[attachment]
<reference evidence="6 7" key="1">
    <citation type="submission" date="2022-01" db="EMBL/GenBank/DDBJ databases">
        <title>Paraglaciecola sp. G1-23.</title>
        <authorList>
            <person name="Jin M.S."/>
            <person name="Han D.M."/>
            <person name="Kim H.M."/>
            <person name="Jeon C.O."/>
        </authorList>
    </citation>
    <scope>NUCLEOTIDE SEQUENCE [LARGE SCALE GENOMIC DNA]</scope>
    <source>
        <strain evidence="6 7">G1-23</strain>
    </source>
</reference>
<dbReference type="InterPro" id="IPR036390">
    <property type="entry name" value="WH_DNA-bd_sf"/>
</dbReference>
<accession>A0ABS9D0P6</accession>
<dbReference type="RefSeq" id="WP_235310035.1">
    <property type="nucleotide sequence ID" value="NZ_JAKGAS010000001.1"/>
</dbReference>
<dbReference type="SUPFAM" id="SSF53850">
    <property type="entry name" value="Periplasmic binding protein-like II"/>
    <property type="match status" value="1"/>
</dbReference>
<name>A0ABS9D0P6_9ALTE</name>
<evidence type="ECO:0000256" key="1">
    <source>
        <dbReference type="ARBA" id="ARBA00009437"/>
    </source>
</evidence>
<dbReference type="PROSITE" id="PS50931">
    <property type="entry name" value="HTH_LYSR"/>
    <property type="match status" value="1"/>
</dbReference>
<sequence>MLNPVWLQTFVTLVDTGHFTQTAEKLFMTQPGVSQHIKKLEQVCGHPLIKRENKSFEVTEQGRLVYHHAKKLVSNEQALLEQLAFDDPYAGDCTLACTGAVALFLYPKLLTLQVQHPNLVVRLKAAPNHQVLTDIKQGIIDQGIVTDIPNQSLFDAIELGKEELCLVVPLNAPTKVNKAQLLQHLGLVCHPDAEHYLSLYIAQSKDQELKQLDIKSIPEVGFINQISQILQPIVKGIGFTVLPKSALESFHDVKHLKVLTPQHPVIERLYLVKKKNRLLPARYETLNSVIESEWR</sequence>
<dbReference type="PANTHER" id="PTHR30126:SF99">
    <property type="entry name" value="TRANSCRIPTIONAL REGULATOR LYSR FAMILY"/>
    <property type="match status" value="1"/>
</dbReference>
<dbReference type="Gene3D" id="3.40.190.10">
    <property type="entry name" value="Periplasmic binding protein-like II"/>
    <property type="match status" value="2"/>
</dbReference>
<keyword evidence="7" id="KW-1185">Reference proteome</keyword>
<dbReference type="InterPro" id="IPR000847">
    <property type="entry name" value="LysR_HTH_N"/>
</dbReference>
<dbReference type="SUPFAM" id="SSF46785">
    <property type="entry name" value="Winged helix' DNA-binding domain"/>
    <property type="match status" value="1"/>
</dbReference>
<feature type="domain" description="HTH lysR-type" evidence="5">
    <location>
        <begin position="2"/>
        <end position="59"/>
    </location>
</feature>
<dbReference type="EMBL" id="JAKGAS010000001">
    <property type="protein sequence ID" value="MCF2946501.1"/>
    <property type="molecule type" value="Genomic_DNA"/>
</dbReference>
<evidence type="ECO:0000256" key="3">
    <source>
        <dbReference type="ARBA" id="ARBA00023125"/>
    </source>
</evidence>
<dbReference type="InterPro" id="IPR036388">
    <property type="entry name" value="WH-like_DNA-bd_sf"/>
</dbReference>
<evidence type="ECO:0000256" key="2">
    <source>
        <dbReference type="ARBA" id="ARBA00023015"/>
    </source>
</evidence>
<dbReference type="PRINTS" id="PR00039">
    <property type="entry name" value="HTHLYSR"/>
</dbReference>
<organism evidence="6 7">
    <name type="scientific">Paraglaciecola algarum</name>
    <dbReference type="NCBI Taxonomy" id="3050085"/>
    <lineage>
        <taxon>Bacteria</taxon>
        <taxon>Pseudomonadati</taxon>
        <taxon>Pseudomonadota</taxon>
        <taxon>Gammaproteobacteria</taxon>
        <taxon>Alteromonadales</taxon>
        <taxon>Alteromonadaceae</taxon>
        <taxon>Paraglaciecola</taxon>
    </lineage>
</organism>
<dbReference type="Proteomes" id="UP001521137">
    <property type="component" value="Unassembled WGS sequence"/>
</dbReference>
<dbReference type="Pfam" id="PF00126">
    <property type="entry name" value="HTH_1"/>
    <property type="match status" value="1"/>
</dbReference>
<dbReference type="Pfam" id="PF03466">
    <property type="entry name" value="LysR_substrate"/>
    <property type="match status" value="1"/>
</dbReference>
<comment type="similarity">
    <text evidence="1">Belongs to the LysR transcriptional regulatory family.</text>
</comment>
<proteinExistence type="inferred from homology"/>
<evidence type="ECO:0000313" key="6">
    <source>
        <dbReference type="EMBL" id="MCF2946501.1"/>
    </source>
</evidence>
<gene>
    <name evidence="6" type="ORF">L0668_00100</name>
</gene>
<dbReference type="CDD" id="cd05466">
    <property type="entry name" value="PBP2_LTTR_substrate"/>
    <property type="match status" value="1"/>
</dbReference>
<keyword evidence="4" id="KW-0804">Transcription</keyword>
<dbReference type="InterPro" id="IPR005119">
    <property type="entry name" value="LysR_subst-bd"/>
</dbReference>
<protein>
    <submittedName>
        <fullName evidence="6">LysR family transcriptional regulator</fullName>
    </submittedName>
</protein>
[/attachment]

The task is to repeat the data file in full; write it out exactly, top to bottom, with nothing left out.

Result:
<reference evidence="6 7" key="1">
    <citation type="submission" date="2022-01" db="EMBL/GenBank/DDBJ databases">
        <title>Paraglaciecola sp. G1-23.</title>
        <authorList>
            <person name="Jin M.S."/>
            <person name="Han D.M."/>
            <person name="Kim H.M."/>
            <person name="Jeon C.O."/>
        </authorList>
    </citation>
    <scope>NUCLEOTIDE SEQUENCE [LARGE SCALE GENOMIC DNA]</scope>
    <source>
        <strain evidence="6 7">G1-23</strain>
    </source>
</reference>
<dbReference type="InterPro" id="IPR036390">
    <property type="entry name" value="WH_DNA-bd_sf"/>
</dbReference>
<accession>A0ABS9D0P6</accession>
<dbReference type="RefSeq" id="WP_235310035.1">
    <property type="nucleotide sequence ID" value="NZ_JAKGAS010000001.1"/>
</dbReference>
<dbReference type="SUPFAM" id="SSF53850">
    <property type="entry name" value="Periplasmic binding protein-like II"/>
    <property type="match status" value="1"/>
</dbReference>
<name>A0ABS9D0P6_9ALTE</name>
<evidence type="ECO:0000256" key="1">
    <source>
        <dbReference type="ARBA" id="ARBA00009437"/>
    </source>
</evidence>
<dbReference type="PROSITE" id="PS50931">
    <property type="entry name" value="HTH_LYSR"/>
    <property type="match status" value="1"/>
</dbReference>
<sequence>MLNPVWLQTFVTLVDTGHFTQTAEKLFMTQPGVSQHIKKLEQVCGHPLIKRENKSFEVTEQGRLVYHHAKKLVSNEQALLEQLAFDDPYAGDCTLACTGAVALFLYPKLLTLQVQHPNLVVRLKAAPNHQVLTDIKQGIIDQGIVTDIPNQSLFDAIELGKEELCLVVPLNAPTKVNKAQLLQHLGLVCHPDAEHYLSLYIAQSKDQELKQLDIKSIPEVGFINQISQILQPIVKGIGFTVLPKSALESFHDVKHLKVLTPQHPVIERLYLVKKKNRLLPARYETLNSVIESEWR</sequence>
<dbReference type="PANTHER" id="PTHR30126:SF99">
    <property type="entry name" value="TRANSCRIPTIONAL REGULATOR LYSR FAMILY"/>
    <property type="match status" value="1"/>
</dbReference>
<dbReference type="Gene3D" id="3.40.190.10">
    <property type="entry name" value="Periplasmic binding protein-like II"/>
    <property type="match status" value="2"/>
</dbReference>
<keyword evidence="7" id="KW-1185">Reference proteome</keyword>
<dbReference type="InterPro" id="IPR000847">
    <property type="entry name" value="LysR_HTH_N"/>
</dbReference>
<dbReference type="SUPFAM" id="SSF46785">
    <property type="entry name" value="Winged helix' DNA-binding domain"/>
    <property type="match status" value="1"/>
</dbReference>
<feature type="domain" description="HTH lysR-type" evidence="5">
    <location>
        <begin position="2"/>
        <end position="59"/>
    </location>
</feature>
<dbReference type="EMBL" id="JAKGAS010000001">
    <property type="protein sequence ID" value="MCF2946501.1"/>
    <property type="molecule type" value="Genomic_DNA"/>
</dbReference>
<evidence type="ECO:0000256" key="3">
    <source>
        <dbReference type="ARBA" id="ARBA00023125"/>
    </source>
</evidence>
<dbReference type="InterPro" id="IPR036388">
    <property type="entry name" value="WH-like_DNA-bd_sf"/>
</dbReference>
<evidence type="ECO:0000256" key="2">
    <source>
        <dbReference type="ARBA" id="ARBA00023015"/>
    </source>
</evidence>
<dbReference type="PRINTS" id="PR00039">
    <property type="entry name" value="HTHLYSR"/>
</dbReference>
<organism evidence="6 7">
    <name type="scientific">Paraglaciecola algarum</name>
    <dbReference type="NCBI Taxonomy" id="3050085"/>
    <lineage>
        <taxon>Bacteria</taxon>
        <taxon>Pseudomonadati</taxon>
        <taxon>Pseudomonadota</taxon>
        <taxon>Gammaproteobacteria</taxon>
        <taxon>Alteromonadales</taxon>
        <taxon>Alteromonadaceae</taxon>
        <taxon>Paraglaciecola</taxon>
    </lineage>
</organism>
<dbReference type="Proteomes" id="UP001521137">
    <property type="component" value="Unassembled WGS sequence"/>
</dbReference>
<dbReference type="Pfam" id="PF00126">
    <property type="entry name" value="HTH_1"/>
    <property type="match status" value="1"/>
</dbReference>
<dbReference type="Pfam" id="PF03466">
    <property type="entry name" value="LysR_substrate"/>
    <property type="match status" value="1"/>
</dbReference>
<comment type="similarity">
    <text evidence="1">Belongs to the LysR transcriptional regulatory family.</text>
</comment>
<proteinExistence type="inferred from homology"/>
<evidence type="ECO:0000313" key="6">
    <source>
        <dbReference type="EMBL" id="MCF2946501.1"/>
    </source>
</evidence>
<gene>
    <name evidence="6" type="ORF">L0668_00100</name>
</gene>
<dbReference type="CDD" id="cd05466">
    <property type="entry name" value="PBP2_LTTR_substrate"/>
    <property type="match status" value="1"/>
</dbReference>
<keyword evidence="4" id="KW-0804">Transcription</keyword>
<dbReference type="InterPro" id="IPR005119">
    <property type="entry name" value="LysR_subst-bd"/>
</dbReference>
<protein>
    <submittedName>
        <fullName evidence="6">LysR family transcriptional regulator</fullName>
    </submittedName>
</protein>